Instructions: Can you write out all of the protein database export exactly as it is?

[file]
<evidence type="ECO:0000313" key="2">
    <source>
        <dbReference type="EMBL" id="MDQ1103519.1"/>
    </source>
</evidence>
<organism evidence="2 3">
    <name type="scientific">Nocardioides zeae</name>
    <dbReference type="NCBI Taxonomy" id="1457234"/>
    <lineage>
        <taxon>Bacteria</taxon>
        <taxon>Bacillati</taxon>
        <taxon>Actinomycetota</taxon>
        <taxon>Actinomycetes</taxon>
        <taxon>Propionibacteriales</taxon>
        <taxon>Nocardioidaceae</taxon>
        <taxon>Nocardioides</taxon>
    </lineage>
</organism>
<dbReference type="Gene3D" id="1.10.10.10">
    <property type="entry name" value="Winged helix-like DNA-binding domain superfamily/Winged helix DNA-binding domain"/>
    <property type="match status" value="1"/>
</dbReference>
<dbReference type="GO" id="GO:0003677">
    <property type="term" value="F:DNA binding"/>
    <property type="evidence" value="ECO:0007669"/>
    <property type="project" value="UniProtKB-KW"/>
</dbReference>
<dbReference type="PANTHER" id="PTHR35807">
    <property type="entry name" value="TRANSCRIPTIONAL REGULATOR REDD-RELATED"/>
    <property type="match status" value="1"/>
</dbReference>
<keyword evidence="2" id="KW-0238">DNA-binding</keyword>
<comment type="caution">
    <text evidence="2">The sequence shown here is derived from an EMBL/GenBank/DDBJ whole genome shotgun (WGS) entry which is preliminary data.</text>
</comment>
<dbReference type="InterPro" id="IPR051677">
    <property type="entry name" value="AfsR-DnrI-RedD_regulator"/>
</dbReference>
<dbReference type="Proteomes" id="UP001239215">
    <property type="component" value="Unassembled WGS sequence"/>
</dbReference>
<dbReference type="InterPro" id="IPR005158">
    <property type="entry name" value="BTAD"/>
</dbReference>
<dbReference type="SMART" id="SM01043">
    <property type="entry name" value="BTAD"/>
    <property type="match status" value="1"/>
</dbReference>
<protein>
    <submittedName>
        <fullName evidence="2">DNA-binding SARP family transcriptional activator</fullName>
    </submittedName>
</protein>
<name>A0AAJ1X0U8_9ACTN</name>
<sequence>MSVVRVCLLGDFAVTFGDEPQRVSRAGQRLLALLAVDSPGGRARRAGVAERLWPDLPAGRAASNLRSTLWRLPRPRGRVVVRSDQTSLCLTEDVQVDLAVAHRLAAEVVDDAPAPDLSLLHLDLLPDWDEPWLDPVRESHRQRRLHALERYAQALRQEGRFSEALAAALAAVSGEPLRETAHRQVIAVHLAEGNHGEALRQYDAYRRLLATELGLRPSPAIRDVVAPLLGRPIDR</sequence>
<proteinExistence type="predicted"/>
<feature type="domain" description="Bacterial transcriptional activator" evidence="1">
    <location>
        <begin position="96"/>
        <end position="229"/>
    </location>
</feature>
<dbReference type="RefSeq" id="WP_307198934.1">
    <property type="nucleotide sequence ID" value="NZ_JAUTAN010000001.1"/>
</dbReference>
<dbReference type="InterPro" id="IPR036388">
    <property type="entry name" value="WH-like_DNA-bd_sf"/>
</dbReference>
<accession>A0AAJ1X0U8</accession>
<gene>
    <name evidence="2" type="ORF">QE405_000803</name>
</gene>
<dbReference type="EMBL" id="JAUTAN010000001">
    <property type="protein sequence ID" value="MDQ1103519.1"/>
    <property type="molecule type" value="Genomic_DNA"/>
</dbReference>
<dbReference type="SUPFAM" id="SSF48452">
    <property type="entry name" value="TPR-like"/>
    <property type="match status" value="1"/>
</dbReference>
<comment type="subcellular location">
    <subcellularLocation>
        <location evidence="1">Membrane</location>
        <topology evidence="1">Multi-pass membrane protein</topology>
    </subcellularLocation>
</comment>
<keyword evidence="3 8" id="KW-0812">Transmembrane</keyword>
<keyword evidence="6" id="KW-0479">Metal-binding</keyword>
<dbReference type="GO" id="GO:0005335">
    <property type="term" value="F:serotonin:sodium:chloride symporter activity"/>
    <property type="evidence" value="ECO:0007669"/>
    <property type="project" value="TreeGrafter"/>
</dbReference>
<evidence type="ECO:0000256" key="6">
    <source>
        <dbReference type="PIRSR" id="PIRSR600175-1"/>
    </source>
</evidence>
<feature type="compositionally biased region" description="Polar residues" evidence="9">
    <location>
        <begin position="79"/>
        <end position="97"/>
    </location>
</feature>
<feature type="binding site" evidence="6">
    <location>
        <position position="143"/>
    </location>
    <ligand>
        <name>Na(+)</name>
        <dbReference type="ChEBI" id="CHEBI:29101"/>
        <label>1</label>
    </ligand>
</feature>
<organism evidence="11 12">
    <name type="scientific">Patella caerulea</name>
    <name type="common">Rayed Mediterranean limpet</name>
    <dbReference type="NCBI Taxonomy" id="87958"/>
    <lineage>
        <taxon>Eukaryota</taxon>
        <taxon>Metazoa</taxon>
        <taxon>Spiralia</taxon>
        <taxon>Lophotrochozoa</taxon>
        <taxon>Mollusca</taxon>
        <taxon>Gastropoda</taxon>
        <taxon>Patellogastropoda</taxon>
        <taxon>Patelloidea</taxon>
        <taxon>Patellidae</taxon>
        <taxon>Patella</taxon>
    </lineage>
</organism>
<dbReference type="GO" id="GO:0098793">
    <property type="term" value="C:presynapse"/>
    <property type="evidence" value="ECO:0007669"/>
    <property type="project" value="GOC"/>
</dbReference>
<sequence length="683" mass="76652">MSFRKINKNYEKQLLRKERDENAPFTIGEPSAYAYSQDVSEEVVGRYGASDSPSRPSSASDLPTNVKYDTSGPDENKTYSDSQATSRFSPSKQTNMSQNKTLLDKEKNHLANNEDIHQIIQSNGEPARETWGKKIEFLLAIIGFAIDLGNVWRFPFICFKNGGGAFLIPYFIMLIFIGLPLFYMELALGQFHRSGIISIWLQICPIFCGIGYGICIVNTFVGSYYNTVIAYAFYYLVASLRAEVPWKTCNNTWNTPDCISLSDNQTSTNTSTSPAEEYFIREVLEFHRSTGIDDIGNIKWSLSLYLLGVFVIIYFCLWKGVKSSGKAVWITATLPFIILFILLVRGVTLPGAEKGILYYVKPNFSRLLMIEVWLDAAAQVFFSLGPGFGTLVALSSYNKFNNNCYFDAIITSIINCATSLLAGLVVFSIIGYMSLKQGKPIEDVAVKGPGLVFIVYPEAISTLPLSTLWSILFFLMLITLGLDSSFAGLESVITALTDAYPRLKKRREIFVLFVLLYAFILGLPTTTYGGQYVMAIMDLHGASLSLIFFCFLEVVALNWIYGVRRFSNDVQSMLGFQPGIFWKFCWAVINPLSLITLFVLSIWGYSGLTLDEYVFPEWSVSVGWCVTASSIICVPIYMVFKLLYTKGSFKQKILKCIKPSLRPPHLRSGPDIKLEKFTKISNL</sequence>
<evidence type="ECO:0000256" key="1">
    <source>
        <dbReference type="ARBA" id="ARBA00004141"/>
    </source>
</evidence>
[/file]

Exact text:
<evidence type="ECO:0000313" key="2">
    <source>
        <dbReference type="EMBL" id="MDQ1103519.1"/>
    </source>
</evidence>
<organism evidence="2 3">
    <name type="scientific">Nocardioides zeae</name>
    <dbReference type="NCBI Taxonomy" id="1457234"/>
    <lineage>
        <taxon>Bacteria</taxon>
        <taxon>Bacillati</taxon>
        <taxon>Actinomycetota</taxon>
        <taxon>Actinomycetes</taxon>
        <taxon>Propionibacteriales</taxon>
        <taxon>Nocardioidaceae</taxon>
        <taxon>Nocardioides</taxon>
    </lineage>
</organism>
<dbReference type="Gene3D" id="1.10.10.10">
    <property type="entry name" value="Winged helix-like DNA-binding domain superfamily/Winged helix DNA-binding domain"/>
    <property type="match status" value="1"/>
</dbReference>
<dbReference type="GO" id="GO:0003677">
    <property type="term" value="F:DNA binding"/>
    <property type="evidence" value="ECO:0007669"/>
    <property type="project" value="UniProtKB-KW"/>
</dbReference>
<dbReference type="PANTHER" id="PTHR35807">
    <property type="entry name" value="TRANSCRIPTIONAL REGULATOR REDD-RELATED"/>
    <property type="match status" value="1"/>
</dbReference>
<keyword evidence="2" id="KW-0238">DNA-binding</keyword>
<comment type="caution">
    <text evidence="2">The sequence shown here is derived from an EMBL/GenBank/DDBJ whole genome shotgun (WGS) entry which is preliminary data.</text>
</comment>
<dbReference type="InterPro" id="IPR051677">
    <property type="entry name" value="AfsR-DnrI-RedD_regulator"/>
</dbReference>
<dbReference type="Proteomes" id="UP001239215">
    <property type="component" value="Unassembled WGS sequence"/>
</dbReference>
<dbReference type="InterPro" id="IPR005158">
    <property type="entry name" value="BTAD"/>
</dbReference>
<dbReference type="SMART" id="SM01043">
    <property type="entry name" value="BTAD"/>
    <property type="match status" value="1"/>
</dbReference>
<protein>
    <submittedName>
        <fullName evidence="2">DNA-binding SARP family transcriptional activator</fullName>
    </submittedName>
</protein>
<name>A0AAJ1X0U8_9ACTN</name>
<sequence>MSVVRVCLLGDFAVTFGDEPQRVSRAGQRLLALLAVDSPGGRARRAGVAERLWPDLPAGRAASNLRSTLWRLPRPRGRVVVRSDQTSLCLTEDVQVDLAVAHRLAAEVVDDAPAPDLSLLHLDLLPDWDEPWLDPVRESHRQRRLHALERYAQALRQEGRFSEALAAALAAVSGEPLRETAHRQVIAVHLAEGNHGEALRQYDAYRRLLATELGLRPSPAIRDVVAPLLGRPIDR</sequence>
<proteinExistence type="predicted"/>
<feature type="domain" description="Bacterial transcriptional activator" evidence="1">
    <location>
        <begin position="96"/>
        <end position="229"/>
    </location>
</feature>
<dbReference type="RefSeq" id="WP_307198934.1">
    <property type="nucleotide sequence ID" value="NZ_JAUTAN010000001.1"/>
</dbReference>
<dbReference type="InterPro" id="IPR036388">
    <property type="entry name" value="WH-like_DNA-bd_sf"/>
</dbReference>
<accession>A0AAJ1X0U8</accession>
<gene>
    <name evidence="2" type="ORF">QE405_000803</name>
</gene>
<dbReference type="EMBL" id="JAUTAN010000001">
    <property type="protein sequence ID" value="MDQ1103519.1"/>
    <property type="molecule type" value="Genomic_DNA"/>
</dbReference>
<dbReference type="SUPFAM" id="SSF48452">
    <property type="entry name" value="TPR-like"/>
    <property type="match status" value="1"/>
</dbReference>
<comment type="subcellular location">
    <subcellularLocation>
        <location evidence="1">Membrane</location>
        <topology evidence="1">Multi-pass membrane protein</topology>
    </subcellularLocation>
</comment>
<keyword evidence="3 8" id="KW-0812">Transmembrane</keyword>
<keyword evidence="6" id="KW-0479">Metal-binding</keyword>
<dbReference type="GO" id="GO:0005335">
    <property type="term" value="F:serotonin:sodium:chloride symporter activity"/>
    <property type="evidence" value="ECO:0007669"/>
    <property type="project" value="TreeGrafter"/>
</dbReference>
<evidence type="ECO:0000256" key="6">
    <source>
        <dbReference type="PIRSR" id="PIRSR600175-1"/>
    </source>
</evidence>
<feature type="compositionally biased region" description="Polar residues" evidence="9">
    <location>
        <begin position="79"/>
        <end position="97"/>
    </location>
</feature>
<feature type="binding site" evidence="6">
    <location>
        <position position="143"/>
    </location>
    <ligand>
        <name>Na(+)</name>
        <dbReference type="ChEBI" id="CHEBI:29101"/>
        <label>1</label>
    </ligand>
</feature>
<organism evidence="11 12">
    <name type="scientific">Patella caerulea</name>
    <name type="common">Rayed Mediterranean limpet</name>
    <dbReference type="NCBI Taxonomy" id="87958"/>
    <lineage>
        <taxon>Eukaryota</taxon>
        <taxon>Metazoa</taxon>
        <taxon>Spiralia</taxon>
        <taxon>Lophotrochozoa</taxon>
        <taxon>Mollusca</taxon>
        <taxon>Gastropoda</taxon>
        <taxon>Patellogastropoda</taxon>
        <taxon>Patelloidea</taxon>
        <taxon>Patellidae</taxon>
        <taxon>Patella</taxon>
    </lineage>
</organism>
<dbReference type="GO" id="GO:0098793">
    <property type="term" value="C:presynapse"/>
    <property type="evidence" value="ECO:0007669"/>
    <property type="project" value="GOC"/>
</dbReference>
<sequence length="683" mass="76652">MSFRKINKNYEKQLLRKERDENAPFTIGEPSAYAYSQDVSEEVVGRYGASDSPSRPSSASDLPTNVKYDTSGPDENKTYSDSQATSRFSPSKQTNMSQNKTLLDKEKNHLANNEDIHQIIQSNGEPARETWGKKIEFLLAIIGFAIDLGNVWRFPFICFKNGGGAFLIPYFIMLIFIGLPLFYMELALGQFHRSGIISIWLQICPIFCGIGYGICIVNTFVGSYYNTVIAYAFYYLVASLRAEVPWKTCNNTWNTPDCISLSDNQTSTNTSTSPAEEYFIREVLEFHRSTGIDDIGNIKWSLSLYLLGVFVIIYFCLWKGVKSSGKAVWITATLPFIILFILLVRGVTLPGAEKGILYYVKPNFSRLLMIEVWLDAAAQVFFSLGPGFGTLVALSSYNKFNNNCYFDAIITSIINCATSLLAGLVVFSIIGYMSLKQGKPIEDVAVKGPGLVFIVYPEAISTLPLSTLWSILFFLMLITLGLDSSFAGLESVITALTDAYPRLKKRREIFVLFVLLYAFILGLPTTTYGGQYVMAIMDLHGASLSLIFFCFLEVVALNWIYGVRRFSNDVQSMLGFQPGIFWKFCWAVINPLSLITLFVLSIWGYSGLTLDEYVFPEWSVSVGWCVTASSIICVPIYMVFKLLYTKGSFKQKILKCIKPSLRPPHLRSGPDIKLEKFTKISNL</sequence>
<evidence type="ECO:0000256" key="1">
    <source>
        <dbReference type="ARBA" id="ARBA00004141"/>
    </source>
</evidence>